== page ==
If You Build It, Will They Come?

The dawn of the Internet era.  The “dot com bubble”.  Everyone was entranced by the misconception that if they built it, success and riches would ensue.  It was surreal, the entire world was filled with excitement, a reinvigorated sense of energy almost as if a whole new world was discovered, full of innumerable opportunities and dreams to be fulfilled.  Was it all a fallacy?  No!  Then what went wrong?  The same thing that goes wrong over and over again in so many technology projects.  The failure to plan.  While many people would argue that it was more complex than simply an omission of planning and the argument would quickly spiral into a complex in-depth discussion that covers topics ranging from business to finance to sustainability, in the end every time I’ve had this debate I’ve come out with the glorious prize of the opposing party slowly lowering their head and mumbling “You’re right”.  This is not a reflection of my argumentative skills, but merely my ability to showcase the evidence and help them to understand where it all did in fact go wrong.  The failure to plan happened at every stage – planning, investment, sustainability assessment, cashflow analysis, accountability profiles and the list goes on.  It’s scary to realize how many individuals had their hands in the pot, but nobody spoke up… we were all simply spellbound.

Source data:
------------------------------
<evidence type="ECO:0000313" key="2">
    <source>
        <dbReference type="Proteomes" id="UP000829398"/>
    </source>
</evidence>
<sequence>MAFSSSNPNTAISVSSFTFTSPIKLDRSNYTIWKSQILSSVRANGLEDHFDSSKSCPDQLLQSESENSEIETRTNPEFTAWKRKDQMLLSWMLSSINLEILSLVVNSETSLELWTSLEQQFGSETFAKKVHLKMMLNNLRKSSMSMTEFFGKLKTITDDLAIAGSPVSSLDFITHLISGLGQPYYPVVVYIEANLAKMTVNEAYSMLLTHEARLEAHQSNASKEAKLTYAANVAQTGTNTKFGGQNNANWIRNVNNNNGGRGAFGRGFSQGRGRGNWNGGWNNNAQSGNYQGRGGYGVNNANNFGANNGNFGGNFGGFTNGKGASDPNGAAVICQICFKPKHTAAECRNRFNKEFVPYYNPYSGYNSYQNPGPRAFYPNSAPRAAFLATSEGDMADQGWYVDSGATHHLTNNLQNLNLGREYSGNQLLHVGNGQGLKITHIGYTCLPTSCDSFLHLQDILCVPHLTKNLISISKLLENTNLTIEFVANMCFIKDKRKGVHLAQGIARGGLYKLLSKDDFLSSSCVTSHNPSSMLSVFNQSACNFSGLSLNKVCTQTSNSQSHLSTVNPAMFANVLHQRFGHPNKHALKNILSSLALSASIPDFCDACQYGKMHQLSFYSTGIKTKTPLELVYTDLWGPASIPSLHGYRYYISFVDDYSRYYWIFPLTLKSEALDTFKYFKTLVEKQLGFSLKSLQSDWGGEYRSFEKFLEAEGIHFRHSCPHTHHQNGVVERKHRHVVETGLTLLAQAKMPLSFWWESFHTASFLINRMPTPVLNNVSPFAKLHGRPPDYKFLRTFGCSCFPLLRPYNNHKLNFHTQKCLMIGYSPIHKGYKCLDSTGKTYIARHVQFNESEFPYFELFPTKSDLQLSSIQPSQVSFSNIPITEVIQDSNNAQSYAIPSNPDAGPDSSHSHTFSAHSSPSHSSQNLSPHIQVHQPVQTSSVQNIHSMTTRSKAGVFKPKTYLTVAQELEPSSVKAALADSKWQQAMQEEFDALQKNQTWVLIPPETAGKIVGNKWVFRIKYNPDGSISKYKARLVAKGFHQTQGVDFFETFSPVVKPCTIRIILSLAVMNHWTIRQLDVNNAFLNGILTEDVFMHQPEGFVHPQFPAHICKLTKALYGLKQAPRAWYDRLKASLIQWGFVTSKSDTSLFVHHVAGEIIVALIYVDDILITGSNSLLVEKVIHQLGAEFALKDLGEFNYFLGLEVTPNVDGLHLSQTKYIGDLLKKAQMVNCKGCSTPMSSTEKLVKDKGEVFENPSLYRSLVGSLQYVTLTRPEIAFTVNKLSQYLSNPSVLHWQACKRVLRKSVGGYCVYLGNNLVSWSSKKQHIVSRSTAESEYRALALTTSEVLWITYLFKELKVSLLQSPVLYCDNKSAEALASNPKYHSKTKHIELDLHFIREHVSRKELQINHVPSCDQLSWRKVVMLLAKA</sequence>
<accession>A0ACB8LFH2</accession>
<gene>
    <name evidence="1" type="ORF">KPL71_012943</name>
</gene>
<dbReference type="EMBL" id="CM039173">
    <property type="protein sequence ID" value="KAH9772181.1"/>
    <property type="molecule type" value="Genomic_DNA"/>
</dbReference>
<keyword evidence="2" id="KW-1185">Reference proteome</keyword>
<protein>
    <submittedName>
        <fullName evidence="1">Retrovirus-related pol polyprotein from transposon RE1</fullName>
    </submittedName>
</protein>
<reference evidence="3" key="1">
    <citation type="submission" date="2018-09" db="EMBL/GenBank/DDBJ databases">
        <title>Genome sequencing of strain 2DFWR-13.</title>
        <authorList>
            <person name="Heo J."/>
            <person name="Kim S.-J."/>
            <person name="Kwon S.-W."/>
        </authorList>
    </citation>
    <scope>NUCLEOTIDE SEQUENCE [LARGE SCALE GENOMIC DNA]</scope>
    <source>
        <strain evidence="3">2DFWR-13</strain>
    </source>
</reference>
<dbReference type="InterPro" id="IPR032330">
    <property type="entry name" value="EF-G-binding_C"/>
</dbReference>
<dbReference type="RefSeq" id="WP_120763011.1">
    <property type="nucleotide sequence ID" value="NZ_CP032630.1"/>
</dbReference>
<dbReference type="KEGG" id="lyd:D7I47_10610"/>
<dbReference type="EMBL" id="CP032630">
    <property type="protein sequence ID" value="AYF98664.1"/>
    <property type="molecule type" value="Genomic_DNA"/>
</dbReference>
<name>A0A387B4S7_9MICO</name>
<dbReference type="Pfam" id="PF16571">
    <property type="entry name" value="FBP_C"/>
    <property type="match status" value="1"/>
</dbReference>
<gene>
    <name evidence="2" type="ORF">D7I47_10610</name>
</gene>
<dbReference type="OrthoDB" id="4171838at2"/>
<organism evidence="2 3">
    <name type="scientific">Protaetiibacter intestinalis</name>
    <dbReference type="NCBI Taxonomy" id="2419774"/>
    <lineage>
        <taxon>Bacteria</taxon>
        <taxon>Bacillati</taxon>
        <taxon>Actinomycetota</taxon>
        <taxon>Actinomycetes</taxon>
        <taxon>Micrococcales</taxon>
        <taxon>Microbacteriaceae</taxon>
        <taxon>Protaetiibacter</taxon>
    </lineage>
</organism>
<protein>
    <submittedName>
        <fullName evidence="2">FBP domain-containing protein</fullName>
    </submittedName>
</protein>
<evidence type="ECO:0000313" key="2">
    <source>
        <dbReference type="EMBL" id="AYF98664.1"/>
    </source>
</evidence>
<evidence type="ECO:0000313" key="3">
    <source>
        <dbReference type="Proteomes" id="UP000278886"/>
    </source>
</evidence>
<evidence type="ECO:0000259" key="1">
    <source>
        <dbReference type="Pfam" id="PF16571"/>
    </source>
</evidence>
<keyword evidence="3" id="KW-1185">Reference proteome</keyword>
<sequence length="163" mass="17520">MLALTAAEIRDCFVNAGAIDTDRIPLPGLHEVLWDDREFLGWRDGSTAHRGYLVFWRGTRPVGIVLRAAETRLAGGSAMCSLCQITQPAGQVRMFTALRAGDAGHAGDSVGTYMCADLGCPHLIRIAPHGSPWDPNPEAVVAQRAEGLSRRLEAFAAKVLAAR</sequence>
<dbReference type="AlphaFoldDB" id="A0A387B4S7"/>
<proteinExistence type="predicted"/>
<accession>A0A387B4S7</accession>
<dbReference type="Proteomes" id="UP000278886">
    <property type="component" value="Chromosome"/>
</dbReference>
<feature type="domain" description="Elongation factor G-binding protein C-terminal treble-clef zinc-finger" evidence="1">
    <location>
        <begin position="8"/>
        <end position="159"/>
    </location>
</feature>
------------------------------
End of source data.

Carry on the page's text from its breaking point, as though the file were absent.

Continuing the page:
Where am I going with this? Why am I talking about old news? What am I doing talking about the obvious? Why am I wasting your time?  Well quite simply, I’m not.  The truth of the matter is that too many business owners are spellbound once again.  This time it’s not by the lure of success and riches but rather it’s their own manifestation of a belief of a pace required to meet all of their responsibilities.  What I’m talking about is their inability, or rather, unwillingness to step back and take the time to plan.  As a result of the sense of urgency that resonates within them, the majority of time I’ve witnessed countless business owners make decisions without any planning whatsoever and consequently blame the delegates around them that they’ve asked to do the job for any resulting challenges.

There are multiple points whereby a project can fail due to insufficient planning before the project has even been awarded.  If your first steps don’t sound like this when you approach your next technology project, you’re probably setting it up for failure (don’t worry, you’re not the first… 7 out of 10 technology projects fail before the project has even started!)

  1. Requirements Gathering